Lawmakers say NO to Federal Over-reach in the Classrooms

Mar 14, 2014 by AFP

This week, House Republicans voted overwhelmingly to pass legislation protecting Tennessee educational values in schools across the state.

 The bill, which passed the House 81-9 and with strong bipartisan support, is the first piece of legislation passed this year to address issues raised with Common Core and student data collection privacy concerns.

A number of other bills relating to the same subject are currently making their way through the House Committee process.

As passed, House Bill 1549 specifies that Tennessee is fully in charge of creating its own educational standards and ensures that none will be imposed on the state by the federal government in the future. The bill also requires that any data collected from the use of testing under educational standards can only be used for the sole purpose of tracking the academic progress and needs of students. In addition, any data collected by the federal government must be transparent and shared in an environment that is readily available for parents to view.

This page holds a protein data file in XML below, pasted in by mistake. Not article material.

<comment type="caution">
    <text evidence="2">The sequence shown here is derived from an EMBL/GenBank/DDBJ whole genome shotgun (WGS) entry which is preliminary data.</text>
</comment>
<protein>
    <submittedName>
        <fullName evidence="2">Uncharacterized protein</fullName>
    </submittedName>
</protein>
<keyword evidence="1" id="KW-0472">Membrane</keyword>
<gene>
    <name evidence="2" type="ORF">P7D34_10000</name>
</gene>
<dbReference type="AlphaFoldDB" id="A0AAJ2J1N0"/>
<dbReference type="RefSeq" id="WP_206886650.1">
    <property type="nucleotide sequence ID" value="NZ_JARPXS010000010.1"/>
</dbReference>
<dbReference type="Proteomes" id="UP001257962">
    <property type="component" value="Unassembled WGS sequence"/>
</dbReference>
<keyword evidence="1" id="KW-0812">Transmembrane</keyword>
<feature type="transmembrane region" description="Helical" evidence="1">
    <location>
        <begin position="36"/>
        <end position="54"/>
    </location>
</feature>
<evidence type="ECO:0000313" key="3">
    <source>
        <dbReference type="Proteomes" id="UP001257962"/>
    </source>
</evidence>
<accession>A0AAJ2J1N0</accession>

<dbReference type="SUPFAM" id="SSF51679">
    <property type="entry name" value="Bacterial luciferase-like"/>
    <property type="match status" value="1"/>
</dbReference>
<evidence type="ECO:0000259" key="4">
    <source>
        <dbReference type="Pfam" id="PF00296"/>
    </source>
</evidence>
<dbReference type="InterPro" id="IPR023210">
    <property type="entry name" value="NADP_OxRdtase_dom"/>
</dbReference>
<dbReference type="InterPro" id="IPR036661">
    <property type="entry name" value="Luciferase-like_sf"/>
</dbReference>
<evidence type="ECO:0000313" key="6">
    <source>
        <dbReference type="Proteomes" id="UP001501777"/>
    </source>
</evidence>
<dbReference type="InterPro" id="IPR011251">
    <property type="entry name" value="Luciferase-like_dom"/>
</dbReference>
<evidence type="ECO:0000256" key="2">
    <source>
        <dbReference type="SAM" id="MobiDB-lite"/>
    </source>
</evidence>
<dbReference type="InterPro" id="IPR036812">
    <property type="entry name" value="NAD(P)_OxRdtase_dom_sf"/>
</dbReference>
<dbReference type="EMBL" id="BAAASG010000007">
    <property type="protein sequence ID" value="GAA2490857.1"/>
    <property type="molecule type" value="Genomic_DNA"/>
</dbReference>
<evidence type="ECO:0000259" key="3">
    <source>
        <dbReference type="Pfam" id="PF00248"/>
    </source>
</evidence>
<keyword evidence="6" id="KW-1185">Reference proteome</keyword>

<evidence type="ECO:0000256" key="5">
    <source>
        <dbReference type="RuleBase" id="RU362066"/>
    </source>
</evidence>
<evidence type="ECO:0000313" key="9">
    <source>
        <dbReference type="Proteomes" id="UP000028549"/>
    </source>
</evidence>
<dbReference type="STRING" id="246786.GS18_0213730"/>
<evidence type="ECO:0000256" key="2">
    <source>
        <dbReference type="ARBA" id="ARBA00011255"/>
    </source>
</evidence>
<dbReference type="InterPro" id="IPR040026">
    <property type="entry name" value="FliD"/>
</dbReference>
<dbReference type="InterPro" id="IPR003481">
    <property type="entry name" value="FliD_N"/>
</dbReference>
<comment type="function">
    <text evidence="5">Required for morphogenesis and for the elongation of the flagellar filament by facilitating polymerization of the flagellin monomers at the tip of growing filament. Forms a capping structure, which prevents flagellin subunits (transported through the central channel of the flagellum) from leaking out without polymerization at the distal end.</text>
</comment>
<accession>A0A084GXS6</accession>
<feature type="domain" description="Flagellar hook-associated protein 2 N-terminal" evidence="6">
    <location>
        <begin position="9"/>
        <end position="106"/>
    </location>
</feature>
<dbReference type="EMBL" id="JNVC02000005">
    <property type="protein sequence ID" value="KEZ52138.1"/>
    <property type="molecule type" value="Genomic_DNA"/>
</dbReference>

Heralded by proponents as a bill to correct fundamental problems with Common Core, supporters agree this legislation will go a long way in effectuating change in the educational initiative that has drawn the ire of parents, teachers, school administrators, and advocacy groups nationwide over the last several months.

Having already passed the Senate, the bill now travels to the desk of Governor Haslam to be signed into law.

Additionally, another piece of legislation, House Bill 1129, was amended by lawmakers to delay final implementation of Common Core as well as the Partnership for Assessment of Readiness for College and Careers (PARCC) testing.

This bill now heads to the Senate for further action.